It’s the summer holidays and Netflix has got your back. Just prior to Christmas, the streaming service rolled out Springsteen on Broadway, documenting the Boss’ Broadway debut. Then on New Year’s Eve came a similarly mammoth upload, Taylor Swift: Reputation Stadium Tour, which captures the US pop heavyweight at the peak of her powers. Not sure where to begin? We’ve got you covered with a recap of each monumental event.
Springsteen on Broadway
Bruce Springsteen recently wrapped up a 14-month residency at NYC’s Walter Kerr Theatre, with his Broadway stint pitched as a rare opportunity to get a close-up look at the Boss accompanied by little more than an acoustic guitar and piano. The scarcity of production details made the reported $600 ticket price seem wildly exorbitant. He’s Bruce Springsteen, sure, but could a solo performance really justify that expense?
New York locals and Springsteen tragics seemed to think so and the residency lasted 12 months longer than originally planned. Now that it’s over, the Springsteen on Broadway film gives the rest of us a chance to see what the fuss was all about.
Watching the wizened New Jersey hero alternate between descriptive, metaphor-laden monologue and descriptive, metaphor-laden song, you quickly get a sense for how special it would’ve been to experience the show in the flesh. There’s as much talking as there is playing and a lot of the spoken material will be familiar to readers of Springsteen’s Born to Run autobiography. But as compelling as the book is, Springsteen remains a more gifted orator than ink slinger.
He endears himself to the audience early on by admitting to having never acquired the requisite lifestyle experience to pen songs like ‘Racing in the Street’ and ‘Factory’. But empathy has always been one of Springsteen’s great gifts. It’s evident here not just in the storytelling, but in his distinct vocal timbre: gruff yet tuneful, not quite incendiary, but marked with comforting honesty.
As the show goes on he touches on his youthful ambitions, family bonds, the magic of live performance, the tragedy of Vietnam and the dire wave of right wing hostility resurfacing in contemporary America. Each tale leads into the succeeding song, although the songs are usually spiritual complements to the Boss’ personal stories rather than literal companion pieces.
Some of the acoustic versions don’t quite hit the mark. Springsteen upholds a volatile relationship with rhythm throughout and messes around with the melodies and phrasing of canonical entries like ‘Thunder Road’, ‘The Promised Land’ and ‘Born in the USA’. This gives you a sense of how crucial the E-Street Band has been in providing a foundation for Springsteen to attain transcendence.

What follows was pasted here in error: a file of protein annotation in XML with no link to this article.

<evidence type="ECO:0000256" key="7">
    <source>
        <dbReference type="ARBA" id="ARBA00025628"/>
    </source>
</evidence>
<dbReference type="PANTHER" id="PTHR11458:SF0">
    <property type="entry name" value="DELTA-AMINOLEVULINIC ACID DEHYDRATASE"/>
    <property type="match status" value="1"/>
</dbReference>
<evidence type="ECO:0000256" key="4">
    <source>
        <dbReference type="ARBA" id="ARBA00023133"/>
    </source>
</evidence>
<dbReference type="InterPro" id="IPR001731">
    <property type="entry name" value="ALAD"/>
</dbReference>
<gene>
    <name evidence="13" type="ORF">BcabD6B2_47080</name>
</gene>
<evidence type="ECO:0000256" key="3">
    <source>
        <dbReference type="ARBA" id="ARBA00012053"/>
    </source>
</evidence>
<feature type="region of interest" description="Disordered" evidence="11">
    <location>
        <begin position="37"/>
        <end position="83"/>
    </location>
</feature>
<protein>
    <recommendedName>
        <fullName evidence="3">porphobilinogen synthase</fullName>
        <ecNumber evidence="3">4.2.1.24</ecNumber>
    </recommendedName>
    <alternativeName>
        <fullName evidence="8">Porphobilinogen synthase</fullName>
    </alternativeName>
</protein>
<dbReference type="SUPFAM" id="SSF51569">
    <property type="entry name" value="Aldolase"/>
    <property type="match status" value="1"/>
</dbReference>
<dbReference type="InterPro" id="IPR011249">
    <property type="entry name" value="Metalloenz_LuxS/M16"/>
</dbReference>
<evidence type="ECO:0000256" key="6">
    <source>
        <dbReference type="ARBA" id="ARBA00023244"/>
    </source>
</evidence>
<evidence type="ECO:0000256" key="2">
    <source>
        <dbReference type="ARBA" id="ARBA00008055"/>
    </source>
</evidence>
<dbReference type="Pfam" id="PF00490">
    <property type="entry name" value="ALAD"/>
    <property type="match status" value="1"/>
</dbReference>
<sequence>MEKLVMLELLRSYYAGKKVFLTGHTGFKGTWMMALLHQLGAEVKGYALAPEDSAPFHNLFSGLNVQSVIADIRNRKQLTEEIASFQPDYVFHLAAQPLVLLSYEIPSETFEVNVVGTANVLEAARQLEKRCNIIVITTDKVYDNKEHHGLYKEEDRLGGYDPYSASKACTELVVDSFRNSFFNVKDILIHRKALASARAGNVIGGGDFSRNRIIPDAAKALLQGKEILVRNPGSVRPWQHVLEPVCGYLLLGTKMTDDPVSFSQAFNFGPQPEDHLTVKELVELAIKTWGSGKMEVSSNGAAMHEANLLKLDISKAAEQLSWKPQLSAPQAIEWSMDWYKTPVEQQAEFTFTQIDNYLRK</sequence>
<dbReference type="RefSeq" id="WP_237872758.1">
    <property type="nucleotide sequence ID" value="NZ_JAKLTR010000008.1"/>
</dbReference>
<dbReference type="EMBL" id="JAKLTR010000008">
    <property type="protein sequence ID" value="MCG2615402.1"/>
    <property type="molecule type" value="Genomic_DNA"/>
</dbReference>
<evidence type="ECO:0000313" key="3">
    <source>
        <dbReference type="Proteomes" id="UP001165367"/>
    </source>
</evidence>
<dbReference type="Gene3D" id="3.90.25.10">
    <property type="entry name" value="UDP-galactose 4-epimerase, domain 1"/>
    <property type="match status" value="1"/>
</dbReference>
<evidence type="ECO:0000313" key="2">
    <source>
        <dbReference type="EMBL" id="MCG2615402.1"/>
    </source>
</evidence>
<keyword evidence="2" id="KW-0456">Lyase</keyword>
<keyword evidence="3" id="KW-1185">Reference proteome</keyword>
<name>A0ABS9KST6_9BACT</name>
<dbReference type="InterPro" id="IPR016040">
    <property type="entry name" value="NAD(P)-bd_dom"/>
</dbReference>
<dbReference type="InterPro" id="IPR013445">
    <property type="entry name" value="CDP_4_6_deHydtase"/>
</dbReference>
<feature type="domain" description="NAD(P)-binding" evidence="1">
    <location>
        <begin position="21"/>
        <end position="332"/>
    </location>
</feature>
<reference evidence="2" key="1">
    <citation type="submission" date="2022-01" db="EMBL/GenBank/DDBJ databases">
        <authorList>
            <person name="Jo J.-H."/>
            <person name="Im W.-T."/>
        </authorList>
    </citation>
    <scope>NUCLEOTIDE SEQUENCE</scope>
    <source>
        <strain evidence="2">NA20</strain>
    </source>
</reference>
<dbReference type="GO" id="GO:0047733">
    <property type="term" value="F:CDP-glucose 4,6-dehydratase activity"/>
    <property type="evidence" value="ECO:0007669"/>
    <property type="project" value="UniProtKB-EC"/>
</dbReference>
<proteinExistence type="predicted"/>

But the beauty of the pared back versions lies in the increased emphasis on the words and lives that inhabit and animate Springsteen’s oeuvre. Springsteen on Broadway mightn’t bear repeated viewings – your time would be better spent delving into his back catalogue – but you’ll certainly feel uplifted by the show’s conclusion.
Taylor Swift: Reputation Stadium Tour
Perhaps you were at one of Taylor Swift’s five Australian arena shows last October/November. Maybe you were a fan of the singer’s nascent country pop tunes, but can’t get behind the ultra-now sound of her recent releases. Alternatively, you might have zero interest in the Nashville megastar’s output. Whichever it is, Reputation Stadium Tour is still worth a look.
Running from May to November 2018, Swift’s Reputation Stadium Tour was the highest grossing tour in US history. Captured on the final American date of the tour, the two-hour concert film finds the singer in celebratory mode. The combative tone and contrived attitude that accompanied Swift’s sixth album, Reputation, is supplanted by an earnest performance style and regular expressions of gratitude to the audience.
The footage comes from one of two sold out nights at the 105,000-capacity AT&T Stadium in Arlington, TX. Being authentically personable in front of a massive crowd can’t be easy and Swift’s doting monologues have a rehearsed and somewhat self-serving quality (she obviously knew the cameras were there). But the footage sheds light on how 2018’s second-highest paid woman in music maintains her superstar status and wealth.
The setlist leans heavily on 2017’s Reputation and 2014’s 1989. If you’ve come into contact with commercial broadcasting during the last five years, you’ll recognise pop radio staples ‘Blank Space’, ‘Style’, ‘Ready For It?’, ‘Shake It Off’, ‘Look What You Made Me Do’ and a handful of others. It’s not just one big hit parade though; Swift dons an acoustic guitar for a few stripped back numbers, turning the clock all the way back to 2006’s self-titled release.
Taylor Swift isn’t the most polished or aerobically dazzling performer in contemporary pop music, but her enthusiasm can’t be questioned. This no doubt works in her favour; her somewhat erratic execution of the dance choreography enhances the image of approachability she seems intent on cultivating.
The production is as expensive as you’d imagine, boasting LCD screens, fire cannons, futuristic lighting rigs, an animatronic cobra, hordes of dancers and a band made up of a bunch of daggy old-mates. These theatrical elements form a large part of the film’s allure. If you’re not mad about Swift’s music then Reputation Stadium Tour is unlikely to flip your opinion, but it’s worth watching just to see what life looks like at the top of the pops in 2018.
Images via Netflix.